Hacked Grado iGI IEMs Review
Okay, I order the iGi's because I've always liked the Grado Sound. I'm not much of a Basshead and prefer to hear music as an ensemble rather than the just the sum of it's components. For me, that more or less, is the mid-level sounds blending with the bass and treble. I've read about the term PRAT or pace, rhythm and timing of a sound system affecting how you perceive a recording. I built my home stereo primarily to be neutral in affecting the recoding. I ended up with buying a mix of components from various mid-fi manufacturers. I had a budget, so I mostly stuck with the lower end of upscale names like Vandersteen speakers, a Grado cartridge mated to Rega turntable with a Jolida tube amp. To this day, I'm very satisfied with the sound of my stereo, even over 5 years later. Very neutral allowing the recording to come through. The sound stage is wide with distinct separation of voices and instruments. PRAT isn't muddled with too much bass and cymbals have the timbre of live instruments.
I got my S9 mostly because it played FLAC files. It isn't my home stereo, but, you can't expect that from something portable. I like the fact that something so small can store CD sound without the mechanical issues that are inherent with portable CD player. These include jitter and the ever present skipping. IMO a skipping CD is just a horrible sound. It completely removes you from the music. Any way to match up with the S9, I a set of Klipsch S4. I've been fairly satisfied with the S4s so far. They are comfortable to wear with fairly good sound. For the $80, I was quite happy with them. Really didn't have any intention of upgrading them. Well, until I just stumbled into an ad for the Grado iGi's on sale for $69. Being familiar with the Grado sound, on a whim I ordered them. I got them this week and just got around to trying them out.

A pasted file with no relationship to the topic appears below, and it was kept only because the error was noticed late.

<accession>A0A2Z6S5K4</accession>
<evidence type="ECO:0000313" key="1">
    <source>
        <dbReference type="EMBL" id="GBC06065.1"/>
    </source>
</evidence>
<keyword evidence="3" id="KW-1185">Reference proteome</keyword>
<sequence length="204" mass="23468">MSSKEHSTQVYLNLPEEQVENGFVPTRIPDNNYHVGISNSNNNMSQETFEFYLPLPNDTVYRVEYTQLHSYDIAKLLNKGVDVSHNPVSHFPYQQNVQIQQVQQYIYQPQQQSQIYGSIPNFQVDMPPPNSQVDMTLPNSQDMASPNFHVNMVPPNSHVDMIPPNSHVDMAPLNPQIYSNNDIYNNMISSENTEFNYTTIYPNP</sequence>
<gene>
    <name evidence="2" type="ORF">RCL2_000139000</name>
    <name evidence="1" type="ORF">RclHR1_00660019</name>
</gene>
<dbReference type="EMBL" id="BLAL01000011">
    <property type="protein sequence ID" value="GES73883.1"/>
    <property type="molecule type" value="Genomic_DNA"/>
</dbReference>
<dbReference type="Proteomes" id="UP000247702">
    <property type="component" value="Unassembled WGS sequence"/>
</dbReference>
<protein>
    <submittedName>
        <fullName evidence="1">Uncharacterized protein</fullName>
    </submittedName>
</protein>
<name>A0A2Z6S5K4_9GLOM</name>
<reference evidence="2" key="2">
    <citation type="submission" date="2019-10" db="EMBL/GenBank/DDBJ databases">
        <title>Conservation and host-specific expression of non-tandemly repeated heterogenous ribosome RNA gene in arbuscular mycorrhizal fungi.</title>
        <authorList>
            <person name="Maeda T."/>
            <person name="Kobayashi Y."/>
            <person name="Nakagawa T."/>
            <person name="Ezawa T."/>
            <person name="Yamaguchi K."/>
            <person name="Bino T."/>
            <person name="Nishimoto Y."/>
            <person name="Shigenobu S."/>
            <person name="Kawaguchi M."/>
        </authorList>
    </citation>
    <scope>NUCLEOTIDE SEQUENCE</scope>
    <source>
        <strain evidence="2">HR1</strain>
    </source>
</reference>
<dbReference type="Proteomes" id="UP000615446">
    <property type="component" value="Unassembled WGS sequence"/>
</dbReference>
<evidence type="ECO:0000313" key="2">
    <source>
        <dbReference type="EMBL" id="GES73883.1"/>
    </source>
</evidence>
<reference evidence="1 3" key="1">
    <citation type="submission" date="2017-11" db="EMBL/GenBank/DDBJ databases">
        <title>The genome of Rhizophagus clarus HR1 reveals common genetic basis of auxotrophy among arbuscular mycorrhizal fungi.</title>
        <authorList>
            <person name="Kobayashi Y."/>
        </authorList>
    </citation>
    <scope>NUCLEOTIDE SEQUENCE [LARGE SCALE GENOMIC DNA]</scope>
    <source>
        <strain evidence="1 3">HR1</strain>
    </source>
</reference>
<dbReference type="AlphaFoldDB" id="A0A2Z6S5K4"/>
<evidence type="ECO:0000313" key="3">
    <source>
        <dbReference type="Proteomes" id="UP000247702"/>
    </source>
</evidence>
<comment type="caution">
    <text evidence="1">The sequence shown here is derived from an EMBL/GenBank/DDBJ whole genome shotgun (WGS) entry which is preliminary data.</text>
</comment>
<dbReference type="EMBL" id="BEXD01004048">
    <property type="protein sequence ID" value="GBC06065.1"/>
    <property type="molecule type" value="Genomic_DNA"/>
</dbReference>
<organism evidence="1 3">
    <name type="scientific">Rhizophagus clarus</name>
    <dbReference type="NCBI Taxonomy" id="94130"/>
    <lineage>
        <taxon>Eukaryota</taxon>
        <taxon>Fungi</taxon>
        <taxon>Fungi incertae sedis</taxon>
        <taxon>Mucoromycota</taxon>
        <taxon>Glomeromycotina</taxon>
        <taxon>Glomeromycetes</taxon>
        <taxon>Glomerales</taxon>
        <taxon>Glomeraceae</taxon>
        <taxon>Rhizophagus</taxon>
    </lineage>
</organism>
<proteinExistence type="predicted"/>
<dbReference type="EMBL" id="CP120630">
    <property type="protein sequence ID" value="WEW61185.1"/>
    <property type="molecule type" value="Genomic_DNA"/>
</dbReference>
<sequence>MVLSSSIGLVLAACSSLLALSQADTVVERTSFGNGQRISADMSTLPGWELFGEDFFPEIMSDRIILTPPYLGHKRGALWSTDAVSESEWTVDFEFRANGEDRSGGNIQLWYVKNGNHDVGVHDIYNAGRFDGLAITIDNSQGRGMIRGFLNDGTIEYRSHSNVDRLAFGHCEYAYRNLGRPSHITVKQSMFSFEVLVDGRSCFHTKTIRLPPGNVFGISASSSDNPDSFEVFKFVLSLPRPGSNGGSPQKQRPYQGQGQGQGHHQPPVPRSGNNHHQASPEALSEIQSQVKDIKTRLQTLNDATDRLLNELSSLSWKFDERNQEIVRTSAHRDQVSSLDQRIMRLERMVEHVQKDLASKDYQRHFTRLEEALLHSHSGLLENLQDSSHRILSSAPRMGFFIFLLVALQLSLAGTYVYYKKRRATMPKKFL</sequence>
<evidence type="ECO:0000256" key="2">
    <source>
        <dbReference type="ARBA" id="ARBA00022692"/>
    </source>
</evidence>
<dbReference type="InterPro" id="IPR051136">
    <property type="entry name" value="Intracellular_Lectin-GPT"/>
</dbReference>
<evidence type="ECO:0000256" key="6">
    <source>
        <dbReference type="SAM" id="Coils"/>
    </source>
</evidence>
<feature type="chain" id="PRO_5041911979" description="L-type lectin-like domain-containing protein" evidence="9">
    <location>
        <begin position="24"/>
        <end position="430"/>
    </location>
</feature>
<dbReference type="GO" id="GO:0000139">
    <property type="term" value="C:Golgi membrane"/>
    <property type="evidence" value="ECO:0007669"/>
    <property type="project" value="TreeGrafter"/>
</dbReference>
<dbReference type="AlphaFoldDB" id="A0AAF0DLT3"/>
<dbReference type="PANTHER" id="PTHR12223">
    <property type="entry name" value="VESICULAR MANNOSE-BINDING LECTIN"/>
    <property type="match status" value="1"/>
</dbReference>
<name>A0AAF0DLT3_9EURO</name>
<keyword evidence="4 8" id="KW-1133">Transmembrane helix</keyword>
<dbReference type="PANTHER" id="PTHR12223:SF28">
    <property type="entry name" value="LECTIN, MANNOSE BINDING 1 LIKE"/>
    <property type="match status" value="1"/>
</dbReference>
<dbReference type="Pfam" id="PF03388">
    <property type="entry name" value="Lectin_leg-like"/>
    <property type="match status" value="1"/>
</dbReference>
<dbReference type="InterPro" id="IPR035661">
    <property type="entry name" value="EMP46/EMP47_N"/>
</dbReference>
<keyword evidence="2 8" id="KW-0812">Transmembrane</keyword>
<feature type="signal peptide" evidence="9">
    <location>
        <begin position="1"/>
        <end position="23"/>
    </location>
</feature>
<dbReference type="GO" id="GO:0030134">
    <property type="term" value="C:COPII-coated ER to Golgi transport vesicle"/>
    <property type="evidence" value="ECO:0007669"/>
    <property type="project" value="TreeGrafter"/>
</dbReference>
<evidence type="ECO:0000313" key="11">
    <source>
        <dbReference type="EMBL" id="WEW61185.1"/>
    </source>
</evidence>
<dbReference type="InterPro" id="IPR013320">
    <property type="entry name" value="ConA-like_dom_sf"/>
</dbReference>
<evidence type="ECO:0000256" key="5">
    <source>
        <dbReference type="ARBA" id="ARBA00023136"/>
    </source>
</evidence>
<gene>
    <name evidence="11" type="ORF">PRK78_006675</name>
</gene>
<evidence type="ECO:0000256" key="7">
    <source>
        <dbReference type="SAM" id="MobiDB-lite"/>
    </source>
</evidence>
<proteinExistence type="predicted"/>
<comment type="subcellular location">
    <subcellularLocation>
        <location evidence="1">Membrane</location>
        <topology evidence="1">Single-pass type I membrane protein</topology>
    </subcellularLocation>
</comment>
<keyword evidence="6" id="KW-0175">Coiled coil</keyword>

I tried out all the included tips. I finally found an acceptable set, the smallest one, to fit into my ears. Anyway, I plugged them into my S9 and to be honest, it sounded terrible. Treble was off and too quiet. After shoving the the earpieces as far as they would go into my ears, I finally got the bass to come around. But, the problem was the treble was still off. The mid-level sound however was brilliant and expansive. Very neutral with huge separation of instruments and voices. I was never comfortable with the fit. So, I pulled the "gel" tips off the S4s. It took a little bit of forcing to fit on iGis. The iGis have a larger flange on the tip. Once on, they fit as well as the S4s. They sealed well and were very comfortable. The earpieces slipped a bit farther into my ear canals. When I plugged into the S9, I was instantly surprised to hear what I resembled what I had spent months in auditioning and assembling my home stereo. PRAT was present. Pushing the drivers further into my ear canals cleared up the treble. Bass was very present, but without overpowering subtleties within the midlevels. The highs aren't perfect, but, I expect digital to roll off a bit. Still, it's quite acceptable, cymbals have a good amount of timbre (I would prefer that they shimmer with a longer decay). The drivers recover fast from louder sounds. Being slow in recovery, for me completely throws off PRAT.